Last Christmas, my two daughters received identically-shaped packages from my brother and his wife. Rachel tore open the wrapping to reveal a wooden box containing an adorable magnetic doll and dress-up clothes. Abbie’s eyes lit up, sure that she, too, must have a “sticky girl.”
But, instead, she unveiled a “sticky boy,” the complement to Rachel’s doll. As reality set in, Abbie—my “girly-girl” for whom every playtime is about princesses—burst into tears. She buried her head in my shoulder, trying to be polite about her disappointment. I stroked her hair and wondered how to make things right.
Then suddenly Abbie lifted her head, wiped her tears, and declared, “This is really a ‘sticky girl’ with short hair!”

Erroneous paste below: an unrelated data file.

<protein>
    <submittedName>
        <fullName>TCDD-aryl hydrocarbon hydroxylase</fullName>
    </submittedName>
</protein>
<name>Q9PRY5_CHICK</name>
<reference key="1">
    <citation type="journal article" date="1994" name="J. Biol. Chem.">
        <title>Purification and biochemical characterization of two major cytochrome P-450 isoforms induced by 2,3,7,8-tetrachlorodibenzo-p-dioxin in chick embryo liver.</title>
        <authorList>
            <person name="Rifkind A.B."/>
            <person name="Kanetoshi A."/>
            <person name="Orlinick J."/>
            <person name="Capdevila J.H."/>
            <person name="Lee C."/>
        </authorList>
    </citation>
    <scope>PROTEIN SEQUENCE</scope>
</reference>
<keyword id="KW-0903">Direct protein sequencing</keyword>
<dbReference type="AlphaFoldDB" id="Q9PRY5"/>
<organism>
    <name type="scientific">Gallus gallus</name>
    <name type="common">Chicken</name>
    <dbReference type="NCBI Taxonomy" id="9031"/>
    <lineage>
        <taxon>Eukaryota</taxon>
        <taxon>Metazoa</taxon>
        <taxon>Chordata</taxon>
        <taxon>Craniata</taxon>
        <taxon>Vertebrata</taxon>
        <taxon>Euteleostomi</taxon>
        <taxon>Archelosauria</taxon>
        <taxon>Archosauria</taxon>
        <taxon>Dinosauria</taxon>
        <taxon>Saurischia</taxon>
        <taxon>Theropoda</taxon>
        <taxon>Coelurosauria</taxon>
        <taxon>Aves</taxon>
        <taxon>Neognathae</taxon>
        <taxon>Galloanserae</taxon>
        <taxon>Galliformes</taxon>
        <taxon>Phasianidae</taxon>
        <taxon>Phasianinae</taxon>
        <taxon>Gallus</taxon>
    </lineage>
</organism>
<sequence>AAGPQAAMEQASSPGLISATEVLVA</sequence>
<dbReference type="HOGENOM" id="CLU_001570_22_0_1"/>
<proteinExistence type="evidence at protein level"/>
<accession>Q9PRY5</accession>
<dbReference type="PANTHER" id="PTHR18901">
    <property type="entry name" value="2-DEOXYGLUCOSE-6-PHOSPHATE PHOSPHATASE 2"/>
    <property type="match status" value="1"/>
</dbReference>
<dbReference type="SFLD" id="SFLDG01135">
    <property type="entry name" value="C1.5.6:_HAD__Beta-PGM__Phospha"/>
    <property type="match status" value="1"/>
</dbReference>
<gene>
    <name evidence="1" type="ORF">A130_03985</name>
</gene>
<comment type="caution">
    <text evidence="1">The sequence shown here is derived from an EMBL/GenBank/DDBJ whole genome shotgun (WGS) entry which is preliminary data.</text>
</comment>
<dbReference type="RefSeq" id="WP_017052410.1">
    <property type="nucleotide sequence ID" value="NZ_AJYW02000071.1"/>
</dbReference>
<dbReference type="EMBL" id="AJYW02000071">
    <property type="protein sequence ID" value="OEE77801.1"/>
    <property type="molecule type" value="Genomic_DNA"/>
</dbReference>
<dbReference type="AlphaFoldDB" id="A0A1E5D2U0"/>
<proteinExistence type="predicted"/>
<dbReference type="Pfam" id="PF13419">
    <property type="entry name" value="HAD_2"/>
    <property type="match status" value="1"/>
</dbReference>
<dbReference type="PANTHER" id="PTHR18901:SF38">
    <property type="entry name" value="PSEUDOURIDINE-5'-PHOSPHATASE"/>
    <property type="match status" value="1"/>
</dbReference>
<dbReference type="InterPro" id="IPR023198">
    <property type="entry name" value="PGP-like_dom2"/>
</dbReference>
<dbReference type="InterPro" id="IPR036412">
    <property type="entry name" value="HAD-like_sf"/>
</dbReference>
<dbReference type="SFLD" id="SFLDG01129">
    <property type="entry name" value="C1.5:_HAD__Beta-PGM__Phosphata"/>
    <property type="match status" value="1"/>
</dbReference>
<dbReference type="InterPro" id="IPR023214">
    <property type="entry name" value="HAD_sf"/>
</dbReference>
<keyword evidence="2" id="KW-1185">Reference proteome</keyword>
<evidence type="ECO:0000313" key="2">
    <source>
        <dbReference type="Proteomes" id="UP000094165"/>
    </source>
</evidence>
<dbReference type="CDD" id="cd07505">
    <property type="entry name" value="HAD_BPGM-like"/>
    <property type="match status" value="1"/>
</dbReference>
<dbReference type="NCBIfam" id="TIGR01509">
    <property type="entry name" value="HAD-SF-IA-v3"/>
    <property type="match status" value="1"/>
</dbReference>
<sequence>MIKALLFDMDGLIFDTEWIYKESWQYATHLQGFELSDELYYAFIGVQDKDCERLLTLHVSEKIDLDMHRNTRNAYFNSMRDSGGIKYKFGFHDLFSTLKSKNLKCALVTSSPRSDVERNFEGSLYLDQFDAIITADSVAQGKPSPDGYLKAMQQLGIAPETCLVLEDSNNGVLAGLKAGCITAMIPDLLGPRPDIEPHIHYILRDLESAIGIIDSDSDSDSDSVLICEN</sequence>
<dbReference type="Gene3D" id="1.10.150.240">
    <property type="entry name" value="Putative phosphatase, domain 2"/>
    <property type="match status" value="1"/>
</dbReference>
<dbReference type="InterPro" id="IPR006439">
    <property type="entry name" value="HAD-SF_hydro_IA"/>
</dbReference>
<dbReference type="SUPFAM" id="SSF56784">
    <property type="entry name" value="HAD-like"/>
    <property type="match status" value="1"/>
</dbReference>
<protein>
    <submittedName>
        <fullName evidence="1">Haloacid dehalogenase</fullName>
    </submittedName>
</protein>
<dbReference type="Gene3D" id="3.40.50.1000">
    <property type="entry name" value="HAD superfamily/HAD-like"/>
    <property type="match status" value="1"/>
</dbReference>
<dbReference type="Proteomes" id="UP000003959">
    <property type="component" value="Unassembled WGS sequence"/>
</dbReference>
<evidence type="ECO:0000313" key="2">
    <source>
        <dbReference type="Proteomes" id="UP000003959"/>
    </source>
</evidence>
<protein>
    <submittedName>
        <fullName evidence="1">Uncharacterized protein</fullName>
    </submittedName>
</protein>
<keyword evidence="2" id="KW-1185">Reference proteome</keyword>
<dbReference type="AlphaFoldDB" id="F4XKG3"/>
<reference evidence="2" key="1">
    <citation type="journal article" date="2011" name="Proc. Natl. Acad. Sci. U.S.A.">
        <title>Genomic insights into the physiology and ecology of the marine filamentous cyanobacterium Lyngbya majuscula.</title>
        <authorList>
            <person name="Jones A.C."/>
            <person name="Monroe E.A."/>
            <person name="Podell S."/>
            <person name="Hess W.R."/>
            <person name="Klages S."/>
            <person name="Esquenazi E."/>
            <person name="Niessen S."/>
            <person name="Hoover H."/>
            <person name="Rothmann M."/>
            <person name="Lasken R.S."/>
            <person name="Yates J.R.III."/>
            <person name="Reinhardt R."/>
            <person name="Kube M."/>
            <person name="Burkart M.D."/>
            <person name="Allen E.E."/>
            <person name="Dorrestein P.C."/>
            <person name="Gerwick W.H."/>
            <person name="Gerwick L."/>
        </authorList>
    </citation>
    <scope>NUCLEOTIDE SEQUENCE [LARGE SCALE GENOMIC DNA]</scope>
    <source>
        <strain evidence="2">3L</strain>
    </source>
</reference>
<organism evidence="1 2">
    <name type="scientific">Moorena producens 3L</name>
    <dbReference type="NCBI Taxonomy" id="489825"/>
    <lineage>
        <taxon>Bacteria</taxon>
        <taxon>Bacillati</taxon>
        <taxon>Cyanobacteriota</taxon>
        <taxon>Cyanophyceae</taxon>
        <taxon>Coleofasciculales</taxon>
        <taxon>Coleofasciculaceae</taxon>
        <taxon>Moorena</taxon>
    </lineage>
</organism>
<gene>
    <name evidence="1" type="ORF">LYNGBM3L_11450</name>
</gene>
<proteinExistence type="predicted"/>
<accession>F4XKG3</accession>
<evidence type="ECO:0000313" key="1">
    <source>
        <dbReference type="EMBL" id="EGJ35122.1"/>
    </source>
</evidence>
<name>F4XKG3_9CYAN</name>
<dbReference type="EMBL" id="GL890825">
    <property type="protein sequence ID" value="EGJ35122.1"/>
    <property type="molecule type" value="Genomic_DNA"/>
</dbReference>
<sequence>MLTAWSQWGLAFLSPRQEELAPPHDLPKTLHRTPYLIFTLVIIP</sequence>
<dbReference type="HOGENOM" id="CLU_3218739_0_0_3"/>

She hugged and genuinely thanked her aunt and uncle, and that was that. She had resolved to turn her “lemon” into lemonade and didn’t look back.
Abbie was only three then, but she taught me a lesson. She could move with grace past her disappointment because she understands that her uncle and aunt dearly love her. So she could rest in their good intentions for her and make the best of the situation.
How much more, then, as an adult, should I be able to trust my Heavenly Father’s intentions for me, in any situation? With His help, I can turn life’s “lemons” into lemonade--if I choose to.